Tuesday, August 02, 2005

Harry Potter and the Half-Blood Prince: review

I thought about lacing this review of Harry Potter and the Half-Blood Prince with spoilers since almost everyone knows which character dies and how, but I'll refrain because the book only just came out, and some of you might still be reading.

As you might've guessed, Half-Blood Prince was nearly impossible to put down; I somehow managed to do so in order to get some shut-eye, but went right back to it as soon as I was awake enough to continue. Rowling's prose, simple and unpretentious, is still nothing special in itself, but the woman knows how to tell a story, and that's what matters.

Instead of tossing spoilers around, I'd like to concentrate on some themes and tropes I thought I saw while devouring the sixth book over the past 24 hours.

One major theme in this book is war, and how life proceeds in the midst of one. Rowling has put herself in an interesting position: if the press is right, she's not a fan of Bush or Blair, and is probably against the project in Iraq, but she's written a series that, like Tolkien's Lord of the Rings trilogy, boldly proclaims that there is such a thing as evil and that it must be unquestioningly fought. To her credit, Rowling gives hints that war isn't clear-cut, but she never strays far beyond George Lucas's or JRR Tolkien's primary-colored moral spectrum. Perhaps she can't: it's a children's series, after all.

But one question adult readers will bring to the Potter series is whether or not war is, by its nature, somehow stupid and pointless. Rowling's books-- all of them, I believe-- answer this in the negative, and I expect the seventh installment to support my contention clearly: the cause against Voldemort is just, even though Dumbledore has warned that evil can never be completely vanquished, but can only be combatted and contained.

Another theme in the sixth book is love, and I've been troubled by this since Book 5 (Harry Potter and the Order of the Phoenix). In Book 5, Dumbledore tells Harry that he, Harry, has the ability to love, which is a power Voldemort neither possesses nor understands. But readers know that Harry is also quite capable of hatred, which perhaps sets him apart from more saintly heroes in literature and film.*

According to the prophecy we hear in Book 5, Harry must either kill or be killed. Book 6 attempts to weasel out of this somewhat by sneaking in an argument about human freedom-- how the consequences of our choices set us on collision courses. Nice try, JK, but the question then is whether Book 7 will continue to follow the weasel's path and end in a totally unexpected way, or whether it'll end in the expected way, with either Harry's or Voldemort's death.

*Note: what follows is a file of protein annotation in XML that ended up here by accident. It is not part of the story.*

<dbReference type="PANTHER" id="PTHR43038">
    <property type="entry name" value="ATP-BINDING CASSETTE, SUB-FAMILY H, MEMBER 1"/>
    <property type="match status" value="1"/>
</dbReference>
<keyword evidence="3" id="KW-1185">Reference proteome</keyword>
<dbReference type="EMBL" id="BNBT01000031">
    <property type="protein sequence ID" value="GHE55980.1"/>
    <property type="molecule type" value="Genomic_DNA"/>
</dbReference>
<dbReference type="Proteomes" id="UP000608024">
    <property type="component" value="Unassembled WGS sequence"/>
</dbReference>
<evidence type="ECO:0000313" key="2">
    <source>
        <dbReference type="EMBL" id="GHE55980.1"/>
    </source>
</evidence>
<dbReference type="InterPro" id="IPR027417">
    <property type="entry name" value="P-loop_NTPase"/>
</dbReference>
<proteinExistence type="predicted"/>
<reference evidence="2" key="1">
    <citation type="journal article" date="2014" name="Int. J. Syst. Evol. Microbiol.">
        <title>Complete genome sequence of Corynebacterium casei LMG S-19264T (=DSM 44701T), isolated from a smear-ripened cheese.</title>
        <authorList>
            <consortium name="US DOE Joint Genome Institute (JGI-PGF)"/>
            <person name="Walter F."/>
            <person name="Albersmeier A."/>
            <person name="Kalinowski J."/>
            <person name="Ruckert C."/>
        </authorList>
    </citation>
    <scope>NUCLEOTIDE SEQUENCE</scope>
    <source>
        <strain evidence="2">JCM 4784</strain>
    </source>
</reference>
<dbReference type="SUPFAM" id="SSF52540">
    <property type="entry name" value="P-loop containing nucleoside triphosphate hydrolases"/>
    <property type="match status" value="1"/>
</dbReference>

If Harry's victory follows the prophecy literally, then he won't be sacrificing himself out of love for his fellows: he'll be killing Voldemort, likely rejoicing over his dead form. So far, in six books, Harry hasn't been a killer, despite having been willing to kill on several occasions. Will he ultimately "kill for love," whatever that might mean? Is Rowling willing to make Harry a murderer at last?

On top of this is a special problem: Harry doesn't strike me as any more or less capable of love than any of his close friends or surrogate family. I'm still not sure what sets him apart from everyone else. Mrs. Weasley, for instance, loves Harry to death. Ron and Hermione (and now we should add Ginny) would die for him. As Harry himself notes toward the end of Book 6, plenty of people have already stood in harm's way on his behalf; what, then, makes Harry any more likely to defeat Voldemort than any other character in JK Rowling's universe? This doesn't seem clear to me, because we haven't seen evidence that Harry is especially endowed in the love department: we have only Dumbledore's word that Harry is somehow unique.

Assorted observations: Book 6 is well-paced, very readable, but talky at times. The Pensieve has by now been overused as a plot device; I hope it'll be avoided in Book 7. Tonks's romance-- something we don't hear much about until the end-- threw me for a loop because I was convinced she was flirting with Mad-Eye Moody in Book 5. I was right, however, to surmise that she digs much older men. It was good to see more of the Draco Malfoy angle; unlike Snape, Malfoy has always had more potential to be a sympathetic character.

If you haven't gotten your hands on Book 6, go grab a copy and entertain yourself. You'll need the background from Books 1 through 5, of course, but I assume that most Book 6 readers are already diehard Potter fans. They-- you-- won't be disappointed by Rowling's latest effort.

*Obviously, the prime template here is Christ, but cf. also Neo's self-sacrifice in the face of Smith's onslaught in "The Matrix Revolutions," or the wizard Ulrich's self-sacrifice to defeat the dragon in the movie "Dragonslayer." See also Thomas Covenant's sacrifice at the end of the Second Chronicles of Thomas Covenant the Unbeliever, and Father Karras's solution to the problem of Regan's demonic possession in "The Exorcist."


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